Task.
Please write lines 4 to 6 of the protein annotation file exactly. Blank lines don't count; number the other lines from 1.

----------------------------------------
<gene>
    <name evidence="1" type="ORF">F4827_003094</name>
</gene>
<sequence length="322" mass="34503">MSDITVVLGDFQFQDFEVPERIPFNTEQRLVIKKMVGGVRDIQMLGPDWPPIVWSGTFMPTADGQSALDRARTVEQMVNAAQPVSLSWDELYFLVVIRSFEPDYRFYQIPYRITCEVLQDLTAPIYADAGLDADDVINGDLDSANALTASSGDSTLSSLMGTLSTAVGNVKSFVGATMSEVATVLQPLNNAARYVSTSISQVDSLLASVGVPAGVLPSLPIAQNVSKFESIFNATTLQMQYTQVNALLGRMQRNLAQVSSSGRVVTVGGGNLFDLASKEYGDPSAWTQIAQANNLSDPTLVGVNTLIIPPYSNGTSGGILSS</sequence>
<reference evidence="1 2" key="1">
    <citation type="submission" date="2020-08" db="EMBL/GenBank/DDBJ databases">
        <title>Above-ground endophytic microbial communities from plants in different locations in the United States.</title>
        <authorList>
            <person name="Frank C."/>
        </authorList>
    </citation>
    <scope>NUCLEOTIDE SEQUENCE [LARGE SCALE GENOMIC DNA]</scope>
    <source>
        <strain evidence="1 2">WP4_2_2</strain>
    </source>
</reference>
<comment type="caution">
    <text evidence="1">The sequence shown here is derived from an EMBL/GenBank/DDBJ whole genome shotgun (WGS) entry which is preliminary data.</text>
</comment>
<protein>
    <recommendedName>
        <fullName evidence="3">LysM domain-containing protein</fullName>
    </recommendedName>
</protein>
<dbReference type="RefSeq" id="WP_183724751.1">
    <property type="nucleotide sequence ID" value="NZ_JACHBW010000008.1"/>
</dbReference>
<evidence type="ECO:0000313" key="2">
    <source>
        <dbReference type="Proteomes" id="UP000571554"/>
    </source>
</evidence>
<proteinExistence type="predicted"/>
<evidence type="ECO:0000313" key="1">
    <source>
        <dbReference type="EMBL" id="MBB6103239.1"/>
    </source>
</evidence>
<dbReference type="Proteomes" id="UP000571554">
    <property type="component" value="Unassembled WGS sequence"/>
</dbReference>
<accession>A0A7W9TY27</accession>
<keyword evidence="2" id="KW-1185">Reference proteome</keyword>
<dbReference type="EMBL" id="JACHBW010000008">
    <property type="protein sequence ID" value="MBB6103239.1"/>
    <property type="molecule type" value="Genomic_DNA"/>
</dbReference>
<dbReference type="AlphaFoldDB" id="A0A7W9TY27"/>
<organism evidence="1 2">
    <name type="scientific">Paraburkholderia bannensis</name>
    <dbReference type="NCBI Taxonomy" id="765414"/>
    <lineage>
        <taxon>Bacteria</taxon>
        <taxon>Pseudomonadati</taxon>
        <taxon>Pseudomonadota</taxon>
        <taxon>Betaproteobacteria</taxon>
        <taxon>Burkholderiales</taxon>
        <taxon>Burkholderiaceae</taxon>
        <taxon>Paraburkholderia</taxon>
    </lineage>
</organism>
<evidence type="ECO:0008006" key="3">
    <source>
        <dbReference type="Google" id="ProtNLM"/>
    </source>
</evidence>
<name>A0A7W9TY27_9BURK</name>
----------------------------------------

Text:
<sequence length="322" mass="34503">MSDITVVLGDFQFQDFEVPERIPFNTEQRLVIKKMVGGVRDIQMLGPDWPPIVWSGTFMPTADGQSALDRARTVEQMVNAAQPVSLSWDELYFLVVIRSFEPDYRFYQIPYRITCEVLQDLTAPIYADAGLDADDVINGDLDSANALTASSGDSTLSSLMGTLSTAVGNVKSFVGATMSEVATVLQPLNNAARYVSTSISQVDSLLASVGVPAGVLPSLPIAQNVSKFESIFNATTLQMQYTQVNALLGRMQRNLAQVSSSGRVVTVGGGNLFDLASKEYGDPSAWTQIAQANNLSDPTLVGVNTLIIPPYSNGTSGGILSS</sequence>
<reference evidence="1 2" key="1">
    <citation type="submission" date="2020-08" db="EMBL/GenBank/DDBJ databases">